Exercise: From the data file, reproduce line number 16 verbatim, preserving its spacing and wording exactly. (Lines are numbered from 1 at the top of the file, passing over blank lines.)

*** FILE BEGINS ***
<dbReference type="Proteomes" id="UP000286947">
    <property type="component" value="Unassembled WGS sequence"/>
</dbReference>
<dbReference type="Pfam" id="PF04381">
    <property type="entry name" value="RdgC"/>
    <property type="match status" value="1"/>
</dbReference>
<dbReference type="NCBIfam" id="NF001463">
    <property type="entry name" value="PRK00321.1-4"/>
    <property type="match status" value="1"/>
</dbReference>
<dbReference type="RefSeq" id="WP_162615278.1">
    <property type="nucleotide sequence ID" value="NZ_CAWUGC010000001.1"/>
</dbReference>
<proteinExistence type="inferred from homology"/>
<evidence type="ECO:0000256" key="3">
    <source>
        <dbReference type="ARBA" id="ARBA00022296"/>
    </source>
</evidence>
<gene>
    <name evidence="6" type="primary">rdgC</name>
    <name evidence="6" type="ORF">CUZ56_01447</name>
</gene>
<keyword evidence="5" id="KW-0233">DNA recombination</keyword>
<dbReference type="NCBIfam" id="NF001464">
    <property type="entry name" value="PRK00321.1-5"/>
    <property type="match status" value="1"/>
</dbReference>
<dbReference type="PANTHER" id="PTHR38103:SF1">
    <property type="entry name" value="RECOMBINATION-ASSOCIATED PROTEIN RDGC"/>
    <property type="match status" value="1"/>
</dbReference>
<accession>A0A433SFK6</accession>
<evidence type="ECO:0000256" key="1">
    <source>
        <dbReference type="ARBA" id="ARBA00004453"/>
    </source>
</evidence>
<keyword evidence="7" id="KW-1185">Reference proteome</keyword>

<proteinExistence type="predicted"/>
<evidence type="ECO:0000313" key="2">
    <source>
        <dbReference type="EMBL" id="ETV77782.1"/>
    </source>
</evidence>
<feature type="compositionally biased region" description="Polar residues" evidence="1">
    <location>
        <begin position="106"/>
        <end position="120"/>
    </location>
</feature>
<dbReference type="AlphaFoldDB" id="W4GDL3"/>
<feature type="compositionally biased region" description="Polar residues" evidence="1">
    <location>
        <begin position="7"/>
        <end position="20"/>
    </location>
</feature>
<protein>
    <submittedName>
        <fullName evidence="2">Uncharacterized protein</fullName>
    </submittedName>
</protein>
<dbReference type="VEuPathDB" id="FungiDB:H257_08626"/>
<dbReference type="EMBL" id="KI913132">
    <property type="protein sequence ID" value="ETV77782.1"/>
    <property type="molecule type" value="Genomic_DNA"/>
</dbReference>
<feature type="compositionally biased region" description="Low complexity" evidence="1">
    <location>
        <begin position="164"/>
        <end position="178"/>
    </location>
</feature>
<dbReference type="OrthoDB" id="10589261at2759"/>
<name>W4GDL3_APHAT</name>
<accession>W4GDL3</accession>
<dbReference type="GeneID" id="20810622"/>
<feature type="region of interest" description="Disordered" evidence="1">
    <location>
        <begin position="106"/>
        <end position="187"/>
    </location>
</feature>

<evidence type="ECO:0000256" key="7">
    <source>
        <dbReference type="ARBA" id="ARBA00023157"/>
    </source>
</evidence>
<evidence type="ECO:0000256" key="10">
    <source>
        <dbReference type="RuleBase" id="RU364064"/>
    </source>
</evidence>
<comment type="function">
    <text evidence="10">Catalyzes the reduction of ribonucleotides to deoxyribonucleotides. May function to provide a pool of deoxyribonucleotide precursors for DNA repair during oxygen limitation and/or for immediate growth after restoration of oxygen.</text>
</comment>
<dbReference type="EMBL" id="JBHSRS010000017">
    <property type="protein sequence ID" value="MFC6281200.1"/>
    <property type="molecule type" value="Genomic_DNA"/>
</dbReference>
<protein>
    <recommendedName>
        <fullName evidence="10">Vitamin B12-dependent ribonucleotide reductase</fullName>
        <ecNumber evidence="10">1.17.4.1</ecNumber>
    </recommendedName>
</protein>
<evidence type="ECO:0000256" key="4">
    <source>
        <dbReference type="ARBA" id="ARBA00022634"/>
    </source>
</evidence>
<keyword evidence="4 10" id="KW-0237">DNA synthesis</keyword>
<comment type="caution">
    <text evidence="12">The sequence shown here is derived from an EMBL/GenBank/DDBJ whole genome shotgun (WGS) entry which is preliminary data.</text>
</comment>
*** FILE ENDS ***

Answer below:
<evidence type="ECO:0000256" key="3">